Exhibition dates: October 25 – November 22, 2014
Opening Reception and Book Launch: November 1st, 2-5pm
Artist Talk: Saturday, November 1st, 1pm; RSVP as seating is limited.
The gallery is pleased to present its seventh exhibition of work by the renowned photojournalist Larry Towell. This exhibition concentrates on photographs made in Afghanistan between 2008 and 2011, the subject of a major monograph published by Aperture Foundation.
For 30 years, Afghanistan has known only war. With this work, Towell presents a moving and in-depth look at the country, whose citizens and landscapes are affected by conflict on a daily basis. A veteran conflict reporter, Towell has worked in Nicaragua, El Salvador, Vietnam, Mexico, Africa, Palestine and Afghanistan. This work offers a tour de force examination of survival, exile, loss and recuperation. Towell shows the war from a variety of perspectives – from military camps to domestic interiors – and offers depictions of US soldiers, landmine victims, ordinary Afghan citizens, cityscapes and weaponry, as well as a rare series of Taliban portraits.
The exhibition displays key photographs taken over the course of his time spent in Afghanistan, and begins with his famous image taken at Ground Zero in New York City on September 11, 2001. His 35mm work seen together with his panoramas offer an insightful report that bears witness to the lives of Afghanis living amongst conflict.
This new publication presents a facsimile of the photographer's original artist maquette, complete with his handwritten notes, stories, and over 350 images, including collages. A true art object, this book conveys the complexity of the conflict, which has roots that go deep into historical and tribal grievances. Beautifully produced in a limited edition, this extraordinary compilation offers an important historical document on present-day Afghanistan seen through its social, political and environmental landscapes.
Larry Towell is the first Canadian born member of the prestigious Magnum Photos Agency, whose photographers bridge the divide between journalism and art, and between the objective statement and the personal point of view. Towell's work is exhibited and collected around the world. He is the author of 11 books, including: The World from My Front Porch (Archive of Modern Conflict / Bulger Gallery Press, 2008); The Cardboard House (Trolley, 2008); No Man's Land (Textuel / Chris Boot, 2005); The Mennonite's (Phaidon, 2000); Then Palestine (Aperture, 1998) and El Salvador (W. W. Norton & Company, 1997). Larry is also the author of four original music CDs and two films, including Indecisive Moments which won a 2008 Achievement in Filmmaking Award at the New York independent Film and Video Festival.
About Larry TowellTowell has exhibited broadly in Europe and North America and his work is housed in major collections. His reportage has appeared in magazines that include: The New York Times, LIFE, GEO and Stern. Towell has been the recipient of numerous photography awards that include several World Press and Pictures of the Year awards, the Henri Cartier-Bresson Award, a Eugene Smith, the Oskar Barnak, Ernst Haas, Roloff Beny, Alfred Eisenstadt, and a Hasselblad award. In 1988, he became a nominee for Magnum Photo Agency and in 1993 he became a full member.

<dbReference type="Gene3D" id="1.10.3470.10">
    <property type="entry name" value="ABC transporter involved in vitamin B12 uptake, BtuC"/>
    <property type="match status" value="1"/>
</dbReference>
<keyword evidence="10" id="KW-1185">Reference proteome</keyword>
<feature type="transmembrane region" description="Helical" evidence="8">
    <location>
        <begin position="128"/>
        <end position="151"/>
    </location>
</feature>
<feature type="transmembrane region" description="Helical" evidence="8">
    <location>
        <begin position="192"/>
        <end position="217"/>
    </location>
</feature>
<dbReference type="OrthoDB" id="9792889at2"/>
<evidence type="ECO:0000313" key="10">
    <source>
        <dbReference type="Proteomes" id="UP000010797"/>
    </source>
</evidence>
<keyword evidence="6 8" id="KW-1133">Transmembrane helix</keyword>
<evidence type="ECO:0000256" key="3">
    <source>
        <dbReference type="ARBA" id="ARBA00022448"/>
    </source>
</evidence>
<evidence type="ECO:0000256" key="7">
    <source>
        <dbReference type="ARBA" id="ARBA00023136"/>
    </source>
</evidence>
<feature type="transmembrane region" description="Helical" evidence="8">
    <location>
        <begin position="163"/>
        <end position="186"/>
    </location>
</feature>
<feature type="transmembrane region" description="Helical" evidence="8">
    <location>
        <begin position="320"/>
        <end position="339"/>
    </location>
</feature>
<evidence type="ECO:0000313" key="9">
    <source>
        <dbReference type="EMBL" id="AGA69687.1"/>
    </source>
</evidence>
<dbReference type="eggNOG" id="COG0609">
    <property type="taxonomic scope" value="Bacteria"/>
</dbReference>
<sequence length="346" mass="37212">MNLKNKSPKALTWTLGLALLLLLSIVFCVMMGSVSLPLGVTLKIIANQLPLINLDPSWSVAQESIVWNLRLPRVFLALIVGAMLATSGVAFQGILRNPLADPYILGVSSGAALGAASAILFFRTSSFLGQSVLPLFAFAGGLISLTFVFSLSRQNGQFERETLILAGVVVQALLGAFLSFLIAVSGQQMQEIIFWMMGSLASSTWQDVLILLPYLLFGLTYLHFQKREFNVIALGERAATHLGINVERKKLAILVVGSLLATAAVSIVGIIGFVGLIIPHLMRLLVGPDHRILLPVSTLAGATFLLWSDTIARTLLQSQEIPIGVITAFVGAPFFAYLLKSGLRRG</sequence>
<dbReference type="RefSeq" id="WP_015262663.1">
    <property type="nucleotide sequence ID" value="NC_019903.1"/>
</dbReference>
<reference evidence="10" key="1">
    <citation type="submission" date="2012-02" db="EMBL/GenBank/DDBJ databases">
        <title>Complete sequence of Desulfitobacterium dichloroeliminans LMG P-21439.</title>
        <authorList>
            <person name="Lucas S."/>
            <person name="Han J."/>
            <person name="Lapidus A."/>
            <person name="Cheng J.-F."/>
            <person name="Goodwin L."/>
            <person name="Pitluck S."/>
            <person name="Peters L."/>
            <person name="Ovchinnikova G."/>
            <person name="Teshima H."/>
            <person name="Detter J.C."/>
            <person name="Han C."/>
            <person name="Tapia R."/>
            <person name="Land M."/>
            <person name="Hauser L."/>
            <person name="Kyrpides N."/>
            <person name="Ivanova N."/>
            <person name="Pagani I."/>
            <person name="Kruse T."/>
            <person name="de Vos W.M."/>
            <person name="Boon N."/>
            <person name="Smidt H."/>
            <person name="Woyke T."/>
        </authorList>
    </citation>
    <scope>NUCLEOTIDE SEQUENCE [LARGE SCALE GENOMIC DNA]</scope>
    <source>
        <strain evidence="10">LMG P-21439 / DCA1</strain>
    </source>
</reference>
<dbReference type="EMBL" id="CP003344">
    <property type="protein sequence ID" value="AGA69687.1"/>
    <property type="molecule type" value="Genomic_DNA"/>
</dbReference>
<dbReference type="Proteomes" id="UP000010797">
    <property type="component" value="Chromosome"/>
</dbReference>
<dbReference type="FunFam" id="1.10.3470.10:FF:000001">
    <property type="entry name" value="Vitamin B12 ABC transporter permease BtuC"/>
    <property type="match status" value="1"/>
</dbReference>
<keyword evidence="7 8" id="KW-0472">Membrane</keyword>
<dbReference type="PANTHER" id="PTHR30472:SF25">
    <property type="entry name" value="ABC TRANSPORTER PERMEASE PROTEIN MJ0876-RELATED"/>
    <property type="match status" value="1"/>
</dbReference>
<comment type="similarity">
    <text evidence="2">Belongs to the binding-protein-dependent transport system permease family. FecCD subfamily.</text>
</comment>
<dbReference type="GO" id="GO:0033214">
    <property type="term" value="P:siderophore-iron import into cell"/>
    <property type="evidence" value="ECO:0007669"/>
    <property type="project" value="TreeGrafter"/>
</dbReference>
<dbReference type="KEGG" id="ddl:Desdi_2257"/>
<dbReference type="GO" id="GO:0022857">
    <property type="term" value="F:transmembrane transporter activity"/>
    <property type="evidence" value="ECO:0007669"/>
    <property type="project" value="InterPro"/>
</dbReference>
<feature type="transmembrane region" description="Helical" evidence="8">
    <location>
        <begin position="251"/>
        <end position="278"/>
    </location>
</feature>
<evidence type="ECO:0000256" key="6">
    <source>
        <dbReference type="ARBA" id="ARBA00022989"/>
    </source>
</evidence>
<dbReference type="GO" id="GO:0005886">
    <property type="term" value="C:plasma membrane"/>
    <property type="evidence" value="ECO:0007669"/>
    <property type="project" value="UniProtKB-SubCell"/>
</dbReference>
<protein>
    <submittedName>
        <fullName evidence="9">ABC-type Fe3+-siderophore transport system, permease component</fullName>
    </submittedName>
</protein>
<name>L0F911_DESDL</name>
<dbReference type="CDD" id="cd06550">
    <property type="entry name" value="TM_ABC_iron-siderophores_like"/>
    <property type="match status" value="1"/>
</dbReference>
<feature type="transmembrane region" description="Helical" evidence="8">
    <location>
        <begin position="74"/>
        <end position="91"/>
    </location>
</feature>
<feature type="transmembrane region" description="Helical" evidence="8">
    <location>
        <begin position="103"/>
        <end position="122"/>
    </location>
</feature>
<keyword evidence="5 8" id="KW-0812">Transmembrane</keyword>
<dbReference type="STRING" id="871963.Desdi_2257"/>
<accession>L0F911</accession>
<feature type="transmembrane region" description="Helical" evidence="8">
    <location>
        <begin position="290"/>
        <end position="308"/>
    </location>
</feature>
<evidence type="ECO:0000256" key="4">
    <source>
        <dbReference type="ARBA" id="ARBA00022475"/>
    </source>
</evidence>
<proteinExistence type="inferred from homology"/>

Towell lives with his family and sharecrops a seventy-five acre farm in Southwestern Ontario. He was raised in a large rural family and is the son of an auto body repairman. As a teenager, Towell's father once scolded him for wanting to drive to Florida with a friend. It was too far from home and he would be corrupted by the distance. While Towell studied visual arts at York University in Toronto (1972 –76), he was given a camera and taught how to process black-and-white film. He brought the camera home, because there was no other place on earth he wanted to photograph more.
During a stint of volunteer work in Calcutta in 1976, Towell began photographing and writing, questioning the distribution of wealth and issues of land and landlessness. When he returned, he supported himself and his family by teaching folk music for several years. In 1984, he also became a freelance photographer and writer, focusing on the dispossessed, exile, and peasant rebellion. He completed projects on the Nicaraguan contra war, the relatives of the 'Disappeared' of Guatemala, and US Vietnam veterans who had returned to help rebuild war-damaged Vietnam.
Towell's first published magazine essay, "Paradise Lost," was about the ecological consequences of the Exxon Valdez catastrophe in Prince William Sound, Alaska. His experience as a poet in the 1970s and as a folk musician in the 1980s did much to shape his style.
Everywhere he travels he concentrates on intimacy. In 1997, Towell completed a major story on the Palestinians. In 1996, he completed a project based on ten years of reportage in El Salvador. His fascination with landlessness simultaneously led him to the Mennonite migrant workers of Mexico, a ten year work-in-progress.